ENJOY THE SHOW
"Fear the man with nothing left to lose." Simple, but perfect tagline for this film, it says it all without saying too much. A24 has launched a sleek new website for The Rover, the second film from Australian filmmaker David Michôd (of Animal Kingdom previously), a post-apocalyptic western thriller starring Guy Pearce and Robert Pattinson. Designed by agency Column Five, the site features photos, video, and a "Timeline of the Collapse" and interactive "Remapping the Future" page, which tie into the backstory behind the world the film is set in; think of it like a modern Mad Max, in a way. I'm glad they provide a context - take a look.
It's been just four months since we lost the incomparable Philip Seymour Hoffman. Even as I look back at the tribute that poured from my mind after his death, it's difficult to believe that he's still gone. The man was my favorite actor and at least once a week I'm reminded of one of his films, and immediately become filled with momentary sadness because of his eternal absence. But he lives on in the movies we loved, and now we get the chance to dive deeper into the mind of the great actor in an interview that is heartbreaking in hindsight. PBS Digital Studio's "Blank on Blank" just released a previously unaired, animated interview segment with Hoffman where he talks about happiness in his life. It's kind of difficult to sit through. Watch!
"It's too bad she won't live, but then again who does?" There's a new art show that just opened in Brooklyn themed to Ridley Scott's seminal sci-fi classic Blade Runner, first in theaters in the summer of 1982, 32 years ago. The gallery hosting the show is the Bottleneck Gallery, located right near the Williamsburg Bridge on the Brooklyn side, just off the Marcy Ave subway stop. In the same vein as Gallery1988 from LA, they host kick ass pop art shows in NY, this one featuring Blade Runner art and music inspired by the movie and it's a stellar show, worth visiting if you're in the area. I stopped by the grand opening on Saturday night.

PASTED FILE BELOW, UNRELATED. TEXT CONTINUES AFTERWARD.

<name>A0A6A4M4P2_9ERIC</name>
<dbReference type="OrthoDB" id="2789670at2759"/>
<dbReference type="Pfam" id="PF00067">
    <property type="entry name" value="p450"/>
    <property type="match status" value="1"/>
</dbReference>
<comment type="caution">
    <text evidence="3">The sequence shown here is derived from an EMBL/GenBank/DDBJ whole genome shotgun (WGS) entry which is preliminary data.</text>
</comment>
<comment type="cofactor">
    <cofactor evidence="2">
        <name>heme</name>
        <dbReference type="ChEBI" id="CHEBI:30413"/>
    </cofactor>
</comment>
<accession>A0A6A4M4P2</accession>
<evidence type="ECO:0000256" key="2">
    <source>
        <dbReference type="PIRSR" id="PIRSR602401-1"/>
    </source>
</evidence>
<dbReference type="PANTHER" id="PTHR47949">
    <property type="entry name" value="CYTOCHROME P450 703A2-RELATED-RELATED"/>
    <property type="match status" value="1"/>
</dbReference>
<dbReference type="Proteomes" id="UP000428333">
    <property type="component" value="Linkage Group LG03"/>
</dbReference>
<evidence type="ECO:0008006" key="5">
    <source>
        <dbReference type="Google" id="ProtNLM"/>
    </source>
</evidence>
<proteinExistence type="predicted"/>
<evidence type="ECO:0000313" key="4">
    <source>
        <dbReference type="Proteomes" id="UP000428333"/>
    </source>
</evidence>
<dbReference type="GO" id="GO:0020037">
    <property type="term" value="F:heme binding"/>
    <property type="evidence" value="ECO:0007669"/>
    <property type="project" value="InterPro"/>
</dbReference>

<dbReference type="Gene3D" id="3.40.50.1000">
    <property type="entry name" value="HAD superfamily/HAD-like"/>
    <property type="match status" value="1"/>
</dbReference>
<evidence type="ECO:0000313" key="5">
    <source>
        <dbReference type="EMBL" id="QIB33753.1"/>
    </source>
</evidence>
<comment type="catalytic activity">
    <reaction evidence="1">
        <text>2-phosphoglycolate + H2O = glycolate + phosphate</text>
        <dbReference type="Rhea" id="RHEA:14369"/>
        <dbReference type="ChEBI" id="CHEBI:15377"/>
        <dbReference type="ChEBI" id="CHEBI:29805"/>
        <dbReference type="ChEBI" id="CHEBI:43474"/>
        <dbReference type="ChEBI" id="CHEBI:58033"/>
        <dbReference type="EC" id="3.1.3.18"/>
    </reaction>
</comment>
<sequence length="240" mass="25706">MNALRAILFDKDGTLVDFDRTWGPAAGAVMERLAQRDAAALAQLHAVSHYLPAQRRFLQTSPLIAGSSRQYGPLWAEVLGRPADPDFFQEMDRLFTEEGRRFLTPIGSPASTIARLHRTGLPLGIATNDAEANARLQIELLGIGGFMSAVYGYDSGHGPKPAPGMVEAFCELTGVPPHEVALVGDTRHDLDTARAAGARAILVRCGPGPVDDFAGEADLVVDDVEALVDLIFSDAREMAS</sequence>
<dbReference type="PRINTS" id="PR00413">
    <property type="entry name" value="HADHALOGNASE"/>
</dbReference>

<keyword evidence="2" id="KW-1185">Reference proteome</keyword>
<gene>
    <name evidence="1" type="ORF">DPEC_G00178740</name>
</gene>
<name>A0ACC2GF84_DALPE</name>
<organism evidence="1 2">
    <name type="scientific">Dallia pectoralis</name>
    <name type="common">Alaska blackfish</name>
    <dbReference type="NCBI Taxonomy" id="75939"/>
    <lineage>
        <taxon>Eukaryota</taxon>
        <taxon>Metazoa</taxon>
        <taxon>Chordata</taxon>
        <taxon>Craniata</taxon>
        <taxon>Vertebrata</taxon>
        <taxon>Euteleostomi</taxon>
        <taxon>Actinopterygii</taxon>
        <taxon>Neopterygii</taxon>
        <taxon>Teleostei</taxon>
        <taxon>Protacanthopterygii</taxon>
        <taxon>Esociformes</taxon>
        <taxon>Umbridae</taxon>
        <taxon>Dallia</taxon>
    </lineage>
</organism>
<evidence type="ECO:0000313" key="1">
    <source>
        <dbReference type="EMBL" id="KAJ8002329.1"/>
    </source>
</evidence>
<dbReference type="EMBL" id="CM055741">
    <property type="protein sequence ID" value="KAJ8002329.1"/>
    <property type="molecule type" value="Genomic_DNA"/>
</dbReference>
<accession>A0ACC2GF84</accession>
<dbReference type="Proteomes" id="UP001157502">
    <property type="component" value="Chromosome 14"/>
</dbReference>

Two weeks have come and gone. The 67th Cannes Film Festival has wrapped up, the awards have been handed out, hundreds (of thousands) of reviews have been written, interviews conducted, parties held, deals closed, cinema experienced, films sold, arguments had. We lost one of the greatest voices in film last year, Roger Ebert, but his presence is still felt everywhere. Ebert, a Cannes regular, was honored with a tribute screening of the doc Life Itself this year. But I am thankful he also joined me at my side through his book, as I navigated the deluge of cinema. "Will you be back next year?" "Everybody will always be back next year."
What are the best films of the festival? Which ones should you be taking an interest in? What should you see? After 12 days at the 67th Cannes Film Festival, after 25 films, it's time to present my 2014 list of my Top 5 Favorite Films. Every year I go back to Cannes, it's genuinely exciting to find out what there is to discover, to wake up every day knowing you may see something breathtaking, or terrible, or hilarious, or moving, or something that will change us forever. This year I was introduced to a few new filmmakers, saw the latest film from many old ones, and caught a glimpse of the future of cinema. Now it's time to introduce everyone else to Xavier Dolan, Ruben Ostlund and the Dardenne Brothers. Let's get right into this list now.